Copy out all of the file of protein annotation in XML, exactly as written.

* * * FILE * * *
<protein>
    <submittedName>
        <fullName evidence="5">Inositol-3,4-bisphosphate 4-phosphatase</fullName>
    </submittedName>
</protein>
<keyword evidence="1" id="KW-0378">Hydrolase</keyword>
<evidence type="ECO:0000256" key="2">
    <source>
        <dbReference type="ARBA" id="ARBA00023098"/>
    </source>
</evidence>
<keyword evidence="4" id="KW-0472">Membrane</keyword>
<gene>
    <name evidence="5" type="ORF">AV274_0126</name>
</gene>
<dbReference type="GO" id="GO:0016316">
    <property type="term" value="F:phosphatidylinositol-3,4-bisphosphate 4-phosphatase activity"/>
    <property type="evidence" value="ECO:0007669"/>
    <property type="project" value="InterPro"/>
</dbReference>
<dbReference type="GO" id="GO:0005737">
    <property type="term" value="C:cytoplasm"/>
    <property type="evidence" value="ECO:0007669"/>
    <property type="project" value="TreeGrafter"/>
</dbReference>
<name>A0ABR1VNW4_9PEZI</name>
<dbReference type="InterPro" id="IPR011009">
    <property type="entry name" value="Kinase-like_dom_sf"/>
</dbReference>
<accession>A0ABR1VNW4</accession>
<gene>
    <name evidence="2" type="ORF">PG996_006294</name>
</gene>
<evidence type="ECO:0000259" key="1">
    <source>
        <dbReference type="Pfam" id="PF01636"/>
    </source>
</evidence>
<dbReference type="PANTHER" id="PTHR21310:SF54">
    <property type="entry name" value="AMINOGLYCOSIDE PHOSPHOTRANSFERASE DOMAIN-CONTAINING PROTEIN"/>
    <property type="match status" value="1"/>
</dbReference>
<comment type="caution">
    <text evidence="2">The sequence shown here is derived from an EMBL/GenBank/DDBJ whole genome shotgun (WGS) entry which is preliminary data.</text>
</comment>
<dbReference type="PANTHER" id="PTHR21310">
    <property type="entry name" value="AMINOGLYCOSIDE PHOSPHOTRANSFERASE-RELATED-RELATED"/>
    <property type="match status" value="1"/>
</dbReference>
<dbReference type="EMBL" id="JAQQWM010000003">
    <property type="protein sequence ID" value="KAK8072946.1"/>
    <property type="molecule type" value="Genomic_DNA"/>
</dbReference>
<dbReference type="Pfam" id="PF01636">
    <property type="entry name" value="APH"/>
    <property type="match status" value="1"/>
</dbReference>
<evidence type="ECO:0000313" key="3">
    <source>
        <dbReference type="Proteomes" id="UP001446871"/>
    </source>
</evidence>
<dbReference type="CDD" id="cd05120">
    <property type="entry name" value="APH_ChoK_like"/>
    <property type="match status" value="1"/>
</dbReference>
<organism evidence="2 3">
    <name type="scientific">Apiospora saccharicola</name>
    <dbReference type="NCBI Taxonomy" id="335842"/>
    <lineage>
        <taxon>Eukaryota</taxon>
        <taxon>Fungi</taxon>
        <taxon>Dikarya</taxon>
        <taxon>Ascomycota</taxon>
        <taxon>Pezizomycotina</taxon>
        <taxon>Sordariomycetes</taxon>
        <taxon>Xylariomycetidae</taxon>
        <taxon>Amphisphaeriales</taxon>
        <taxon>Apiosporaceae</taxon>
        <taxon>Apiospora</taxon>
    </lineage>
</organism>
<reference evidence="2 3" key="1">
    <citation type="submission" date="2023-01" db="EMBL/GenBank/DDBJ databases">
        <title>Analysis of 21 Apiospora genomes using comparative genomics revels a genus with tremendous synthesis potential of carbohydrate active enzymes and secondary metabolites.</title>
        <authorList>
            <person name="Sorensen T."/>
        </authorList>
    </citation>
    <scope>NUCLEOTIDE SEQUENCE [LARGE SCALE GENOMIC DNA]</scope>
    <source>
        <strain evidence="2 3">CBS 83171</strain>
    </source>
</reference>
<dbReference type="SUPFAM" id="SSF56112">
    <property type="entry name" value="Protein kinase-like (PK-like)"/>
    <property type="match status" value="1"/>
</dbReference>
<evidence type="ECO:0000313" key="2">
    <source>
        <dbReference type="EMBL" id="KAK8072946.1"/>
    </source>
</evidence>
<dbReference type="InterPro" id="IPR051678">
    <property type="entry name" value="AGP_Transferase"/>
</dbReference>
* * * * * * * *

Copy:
<protein>
    <submittedName>
        <fullName evidence="5">Inositol-3,4-bisphosphate 4-phosphatase</fullName>
    </submittedName>
</protein>
<keyword evidence="1" id="KW-0378">Hydrolase</keyword>
<evidence type="ECO:0000256" key="2">
    <source>
        <dbReference type="ARBA" id="ARBA00023098"/>
    </source>
</evidence>
<keyword evidence="4" id="KW-0472">Membrane</keyword>
<gene>
    <name evidence="5" type="ORF">AV274_0126</name>
</gene>
<dbReference type="GO" id="GO:0016316">
    <property type="term" value="F:phosphatidylinositol-3,4-bisphosphate 4-phosphatase activity"/>
    <property type="evidence" value="ECO:0007669"/>
    <property type="project" value="InterPro"/>
</dbReference>
<dbReference type="GO" id="GO:0005737">
    <property type="term" value="C:cytoplasm"/>
    <property type="evidence" value="ECO:0007669"/>
    <property type="project" value="TreeGrafter"/>
</dbReference>
<name>A0ABR1VNW4_9PEZI</name>
<dbReference type="InterPro" id="IPR011009">
    <property type="entry name" value="Kinase-like_dom_sf"/>
</dbReference>
<accession>A0ABR1VNW4</accession>
<gene>
    <name evidence="2" type="ORF">PG996_006294</name>
</gene>
<evidence type="ECO:0000259" key="1">
    <source>
        <dbReference type="Pfam" id="PF01636"/>
    </source>
</evidence>
<dbReference type="PANTHER" id="PTHR21310:SF54">
    <property type="entry name" value="AMINOGLYCOSIDE PHOSPHOTRANSFERASE DOMAIN-CONTAINING PROTEIN"/>
    <property type="match status" value="1"/>
</dbReference>
<comment type="caution">
    <text evidence="2">The sequence shown here is derived from an EMBL/GenBank/DDBJ whole genome shotgun (WGS) entry which is preliminary data.</text>
</comment>
<dbReference type="PANTHER" id="PTHR21310">
    <property type="entry name" value="AMINOGLYCOSIDE PHOSPHOTRANSFERASE-RELATED-RELATED"/>
    <property type="match status" value="1"/>
</dbReference>
<dbReference type="EMBL" id="JAQQWM010000003">
    <property type="protein sequence ID" value="KAK8072946.1"/>
    <property type="molecule type" value="Genomic_DNA"/>
</dbReference>
<dbReference type="Pfam" id="PF01636">
    <property type="entry name" value="APH"/>
    <property type="match status" value="1"/>
</dbReference>
<evidence type="ECO:0000313" key="3">
    <source>
        <dbReference type="Proteomes" id="UP001446871"/>
    </source>
</evidence>
<dbReference type="CDD" id="cd05120">
    <property type="entry name" value="APH_ChoK_like"/>
    <property type="match status" value="1"/>
</dbReference>
<organism evidence="2 3">
    <name type="scientific">Apiospora saccharicola</name>
    <dbReference type="NCBI Taxonomy" id="335842"/>
    <lineage>
        <taxon>Eukaryota</taxon>
        <taxon>Fungi</taxon>
        <taxon>Dikarya</taxon>
        <taxon>Ascomycota</taxon>
        <taxon>Pezizomycotina</taxon>
        <taxon>Sordariomycetes</taxon>
        <taxon>Xylariomycetidae</taxon>
        <taxon>Amphisphaeriales</taxon>
        <taxon>Apiosporaceae</taxon>
        <taxon>Apiospora</taxon>
    </lineage>
</organism>
<reference evidence="2 3" key="1">
    <citation type="submission" date="2023-01" db="EMBL/GenBank/DDBJ databases">
        <title>Analysis of 21 Apiospora genomes using comparative genomics revels a genus with tremendous synthesis potential of carbohydrate active enzymes and secondary metabolites.</title>
        <authorList>
            <person name="Sorensen T."/>
        </authorList>
    </citation>
    <scope>NUCLEOTIDE SEQUENCE [LARGE SCALE GENOMIC DNA]</scope>
    <source>
        <strain evidence="2 3">CBS 83171</strain>
    </source>
</reference>
<dbReference type="SUPFAM" id="SSF56112">
    <property type="entry name" value="Protein kinase-like (PK-like)"/>
    <property type="match status" value="1"/>
</dbReference>
<evidence type="ECO:0000313" key="2">
    <source>
        <dbReference type="EMBL" id="KAK8072946.1"/>
    </source>
</evidence>
<dbReference type="InterPro" id="IPR051678">
    <property type="entry name" value="AGP_Transferase"/>
</dbReference>